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Siinai – Supermarket


Siinai – SupermarketWhen I first saw the track titles for this album I was instantly reminded of Galactic Supermarket by The Cosmic Jokers. Spinning the CD I then found that that wasn’t too far off the mark, for this Finnish quartet has more than a touch of the Krautrock about them.

“En-Trance” kicks off things with majestic-sounding synths that are very Klaus Schulze in nature; they have a grandiose feel, like it was composed for some dying nebula. “Shopping Trance”’ has one of the finest motorik beats I’ve heard in a long time, with drummer Markus Joensuu and the bass of Risto Joensuu holding it together over triumphant-sounding synths provided by Saku Kamarainen and Matti Ahopelto. This is a triumph of what a pure cosmic push-ahead tune can do, and the touch of Neu! elements don’t go amiss either.

“Aieouyao” is a jaunty number that falls somewhere between ambient trance music, Kraftwerk and The Buggles and could almost be a hit. When the middle takes off I’m also reminded of early vocal-era Brian Eno; it’s toe-tapping stuff that has the kind of catchy tune that Jean-Michel Jarre can only dream of nowadays.

Ethereal chords open “Jonotus/Queue”, and here we enter the cosmic world of artists like Astropilot. It’s a track that hangs in deep space, drifting through the Oort Clouds and staring Galactus-like down at small worlds floating by in the endless void. The synths here are quite beautiful and timeless, an echo from the distant edge of the universe. The music is static, almost unmoving, with Tangerine Dream-style Mellotron choir swelling up now and then to send the listener into the realms of bliss. This is Jon Anderson‘s Olias of Sunhillow for the twenty-first century.

“Prisma” starts with a deep bass throb and synth washes over a slow beat that starts to pick up rhythmic momentum when some Steve Hillage guitar-picking comes in and the synths start to swell. This begins to sound like a soundtrack to the desert scenes in the movie of The Martian Chronicles, red skies above and the double moons, all underscored by the uplifting synths. This did remind me slightly of Zombi at points, but only because of the type of keyboard sound used gives it slightly a more progressive fill. “Smiling Cashier” breaks the languid atmosphere by producing the most straight-ahead rocker on the album. A steady beat is punctuated by some soaring guitar and a punchy, infectious synth ditty and rolling piano notes that add some Harold Budd-style ambience to the track.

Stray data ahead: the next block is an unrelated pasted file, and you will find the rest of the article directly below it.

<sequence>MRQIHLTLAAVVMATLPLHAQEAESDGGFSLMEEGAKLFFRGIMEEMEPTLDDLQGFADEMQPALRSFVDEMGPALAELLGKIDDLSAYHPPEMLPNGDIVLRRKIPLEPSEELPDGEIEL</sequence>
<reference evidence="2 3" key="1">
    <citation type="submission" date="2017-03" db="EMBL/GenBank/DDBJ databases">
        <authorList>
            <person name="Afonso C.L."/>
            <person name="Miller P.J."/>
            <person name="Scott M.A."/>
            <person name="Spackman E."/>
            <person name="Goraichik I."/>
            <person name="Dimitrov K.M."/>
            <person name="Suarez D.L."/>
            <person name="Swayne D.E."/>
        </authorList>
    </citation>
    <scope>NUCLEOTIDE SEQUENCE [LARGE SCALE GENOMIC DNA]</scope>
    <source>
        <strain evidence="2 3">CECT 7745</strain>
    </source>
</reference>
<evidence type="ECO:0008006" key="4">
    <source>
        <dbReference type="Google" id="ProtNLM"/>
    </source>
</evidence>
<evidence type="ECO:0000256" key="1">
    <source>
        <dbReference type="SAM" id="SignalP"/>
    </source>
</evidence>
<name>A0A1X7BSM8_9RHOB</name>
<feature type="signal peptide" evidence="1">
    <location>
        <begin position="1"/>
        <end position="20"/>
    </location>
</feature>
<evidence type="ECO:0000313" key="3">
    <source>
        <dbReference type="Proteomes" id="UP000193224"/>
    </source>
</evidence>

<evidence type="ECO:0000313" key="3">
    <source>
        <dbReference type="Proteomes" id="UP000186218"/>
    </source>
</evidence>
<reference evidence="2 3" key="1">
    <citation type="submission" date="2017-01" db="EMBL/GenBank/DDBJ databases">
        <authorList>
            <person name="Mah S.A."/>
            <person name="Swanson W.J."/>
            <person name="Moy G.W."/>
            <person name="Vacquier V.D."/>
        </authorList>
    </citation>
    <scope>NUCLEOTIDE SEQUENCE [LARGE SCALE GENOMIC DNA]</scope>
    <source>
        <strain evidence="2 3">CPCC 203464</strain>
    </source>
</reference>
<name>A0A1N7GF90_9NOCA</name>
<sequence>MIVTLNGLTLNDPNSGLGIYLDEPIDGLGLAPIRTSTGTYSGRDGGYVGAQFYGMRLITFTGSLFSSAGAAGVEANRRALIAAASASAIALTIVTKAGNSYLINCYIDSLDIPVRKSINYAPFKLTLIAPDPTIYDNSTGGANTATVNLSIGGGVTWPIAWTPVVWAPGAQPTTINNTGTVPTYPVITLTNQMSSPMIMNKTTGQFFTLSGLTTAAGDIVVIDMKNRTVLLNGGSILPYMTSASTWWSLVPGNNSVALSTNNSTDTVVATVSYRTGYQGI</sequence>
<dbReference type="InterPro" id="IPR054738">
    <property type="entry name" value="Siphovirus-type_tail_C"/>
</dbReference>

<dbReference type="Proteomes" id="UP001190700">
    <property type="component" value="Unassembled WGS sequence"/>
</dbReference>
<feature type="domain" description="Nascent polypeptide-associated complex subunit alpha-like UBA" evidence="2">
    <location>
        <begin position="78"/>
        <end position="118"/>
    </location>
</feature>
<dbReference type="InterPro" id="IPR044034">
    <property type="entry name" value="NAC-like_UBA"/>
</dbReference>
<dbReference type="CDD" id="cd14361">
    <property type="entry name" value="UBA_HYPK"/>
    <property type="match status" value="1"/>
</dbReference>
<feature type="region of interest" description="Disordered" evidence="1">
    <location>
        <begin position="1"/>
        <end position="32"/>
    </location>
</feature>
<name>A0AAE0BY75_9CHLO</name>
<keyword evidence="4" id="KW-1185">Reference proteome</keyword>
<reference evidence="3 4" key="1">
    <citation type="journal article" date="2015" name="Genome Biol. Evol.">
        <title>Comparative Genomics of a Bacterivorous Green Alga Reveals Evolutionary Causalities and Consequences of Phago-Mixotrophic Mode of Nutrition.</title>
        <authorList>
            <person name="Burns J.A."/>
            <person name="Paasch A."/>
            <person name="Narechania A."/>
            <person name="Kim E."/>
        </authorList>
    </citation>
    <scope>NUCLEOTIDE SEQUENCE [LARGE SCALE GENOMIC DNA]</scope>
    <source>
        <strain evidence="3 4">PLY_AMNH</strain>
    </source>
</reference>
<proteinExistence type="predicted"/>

“Vasikka” has a Pink Floyd tom-tom drum beat over some wonderful space rock chords. It is here though that we step more into Ash Ra territory, with the guitar sound being similar in style to Manuel Göttsching‘s. This is no bad thing, of course, as it fits the piece perfectly. “Exit” begins in a very Eighties Tangerine Dream way, the drums steady underneath big bass notes and the synth adding an otherworldly atmosphere. Again this reminds me at points of tracks on Eno’s Before and After Science, mainly because the beauty of the chords used has a certain elegantly melancholic feel to them when the track leaves vapour trails across the sky as it slowly makes its way home.

A stunning album, and one I wanted to spin again after I first listened to it. A great band and I will certainly look forward to grabbing their next releases.

-Gary Parsons-

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